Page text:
. . . characters such as Mara and Galadriel hold such magnetism. Certainly, neither is the central character . . . but each . . . provides a very clear picture of God, a picture made clearer because they are female. Among the many characteristics these women share, they are beautiful, able to instill fear into others, know the suffering the future holds, and are compassionate. Mara and Galadriel are strikingly biblical in ways the traditional fairy tale "God-figures" (often the fairy godmothers) are not. This picture of God is not one merely of God the Father, but is a composite picture of the Trinity. [Note: as of January 2, 2018, I am unable to locate a current source for this quotation.]

One of the most remarkable facets of God portrayed through these characters is the clear picture of Jesus as the suffering servant and the suffering to which his followers are called. . . . These women suffer great sorrow and witness evil, yet remain pure and hopeful, thus pointing to the hope Jesus had on earth and God’s children have during their earthly sufferings as they anticipate their future glorification.

Tolkien wrote that Galadriel was not a stand-in for Mary:

I think it is true that I owe much of this character to Christian and Catholic teaching about Mary, but actually Galadriel was a penitent; in her youth a leader in the rebellion against the Valar (the angelic guardians). At the end of the First Age she proudly refused forgiveness or permission to return. She was pardoned because of her resistance to the final and overwhelming temptation to take the Ring for herself. (Letters, p. 407)

Stanford Caldecott disagrees with Tolkien, or my interpretation of Tolkien, on this matter. He thinks, and presents evidence that Galadriel, and, more so, Elbereth, are Mary-figures in Tolkien's work. He does not suppose that she started that way, during the long gestation of Tolkien's products, but that he gradually came to change her from a close follower of Fëanor to one in serious disagreement with him. (The Power of the Ring: The Spiritual Vision Behind of the Lord of the Rings. New York: Crossroad Publishing Company, 2005, p. 53-55.)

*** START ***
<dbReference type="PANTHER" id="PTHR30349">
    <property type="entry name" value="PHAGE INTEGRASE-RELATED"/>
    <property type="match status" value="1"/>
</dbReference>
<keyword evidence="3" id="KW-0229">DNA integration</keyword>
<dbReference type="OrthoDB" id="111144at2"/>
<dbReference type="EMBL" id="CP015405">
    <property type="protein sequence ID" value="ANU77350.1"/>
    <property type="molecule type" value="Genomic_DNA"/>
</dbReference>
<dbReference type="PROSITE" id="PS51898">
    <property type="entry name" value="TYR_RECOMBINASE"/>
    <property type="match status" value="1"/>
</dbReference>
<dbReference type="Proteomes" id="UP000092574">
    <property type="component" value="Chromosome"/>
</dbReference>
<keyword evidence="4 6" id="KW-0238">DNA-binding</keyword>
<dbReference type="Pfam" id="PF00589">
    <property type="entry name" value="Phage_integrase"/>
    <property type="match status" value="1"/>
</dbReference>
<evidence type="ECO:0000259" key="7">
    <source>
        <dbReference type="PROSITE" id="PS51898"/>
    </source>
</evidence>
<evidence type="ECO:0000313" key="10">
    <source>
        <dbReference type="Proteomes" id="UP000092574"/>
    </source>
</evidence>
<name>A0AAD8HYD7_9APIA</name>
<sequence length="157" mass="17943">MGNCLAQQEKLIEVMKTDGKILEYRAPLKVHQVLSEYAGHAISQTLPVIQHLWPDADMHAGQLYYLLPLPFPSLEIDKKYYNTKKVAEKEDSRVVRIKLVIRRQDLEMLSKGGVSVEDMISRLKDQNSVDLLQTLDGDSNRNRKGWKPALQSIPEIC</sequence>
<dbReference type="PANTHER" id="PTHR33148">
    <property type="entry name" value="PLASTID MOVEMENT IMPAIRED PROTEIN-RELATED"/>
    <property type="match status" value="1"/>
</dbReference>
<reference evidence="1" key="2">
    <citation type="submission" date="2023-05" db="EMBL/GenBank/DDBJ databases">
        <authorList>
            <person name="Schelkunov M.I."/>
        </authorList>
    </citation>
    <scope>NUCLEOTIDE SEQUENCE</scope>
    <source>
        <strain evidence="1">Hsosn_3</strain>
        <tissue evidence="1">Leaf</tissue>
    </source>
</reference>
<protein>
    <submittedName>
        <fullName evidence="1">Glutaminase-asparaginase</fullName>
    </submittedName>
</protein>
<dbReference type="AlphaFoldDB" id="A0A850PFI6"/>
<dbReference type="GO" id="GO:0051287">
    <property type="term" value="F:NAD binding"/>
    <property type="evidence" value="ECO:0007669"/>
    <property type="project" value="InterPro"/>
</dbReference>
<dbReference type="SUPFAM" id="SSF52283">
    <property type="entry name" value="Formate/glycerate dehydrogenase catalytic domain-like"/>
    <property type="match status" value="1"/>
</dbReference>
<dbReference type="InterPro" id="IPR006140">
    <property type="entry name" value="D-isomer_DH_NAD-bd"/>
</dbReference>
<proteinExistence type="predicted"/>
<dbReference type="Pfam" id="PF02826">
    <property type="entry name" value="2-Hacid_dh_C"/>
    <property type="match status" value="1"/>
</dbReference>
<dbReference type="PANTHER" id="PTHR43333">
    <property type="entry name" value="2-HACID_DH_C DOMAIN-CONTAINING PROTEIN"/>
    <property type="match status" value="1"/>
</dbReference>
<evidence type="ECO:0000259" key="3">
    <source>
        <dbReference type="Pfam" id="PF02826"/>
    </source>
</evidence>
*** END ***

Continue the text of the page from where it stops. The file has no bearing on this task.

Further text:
Galadriel played a central role in The Lord of the Rings trilogy, although a role mostly in the background, rather than on-stage. It was she who summoned the White Council, (over 400 years before Bilbo was born, according to the chronology in Return) with the idea of uniting the opposition to Sauron. She wanted Gandalf to be the leader of this Council. (Fellowship, p. 372) When Gandalf was overthrown by the Balrog (like him, a Maia, but one who had rejected good) the remaining Fellowship rested and were renewed in Lothlorien, which realm was an expression of Galadriel's power. Galadriel showed Frodo and Sam something of the importance of the choice they had made, to take the One Ring to the fire and destroy it. Galadriel warned Boromir of the spiritual peril that he was in. Galadriel won Gimli, the representative of the Dwarves, to friendship and appreciation for the elves, and it was during their time in Lothlorien that Gimli and Legolas, representative of the elves in the Fellowship, became such great friends. She gave gifts to the fellowship. Frodo's was a small vessel, or phial, containing the light of Eärendil's star. (Fellowship, p. 393)

Frodo used the star-glass when in the lair of Shelob, the great spider, and called upon Galadriel, probably as a war-cry of sorts. (Towers, pp. 329-330) Sam also used the star-glass (Frodo gave it to him while he was cutting spider-webs with his sword, with both hands.) When Sam thought Frodo was dead, and almost gave in to despair, he also called on Galadriel, and on Elbereth, the Queen of the Valar, and used the light-emitting phial to defeat the spider. (Towers, pp. 337-339) As Dickerson points out, Galadriel clearly had faith in a higher power, and communicated that to the Fellowship during their stay in Lothlórien. (Following Gandalf, p. 198.) That glass, Galadriel's great gift to the ring-bearer, was taken on the ship that bore Galadriel, Gandalf, Elrond, Bilbo, Frodo and others to the Blessed Realm, which was the last sight Sam had of Frodo. (Return, p. 310)

Galadriel gave other gifts in Lothlórien. One of these was to Gimli, the dwarf. Caldecott discusses that gift: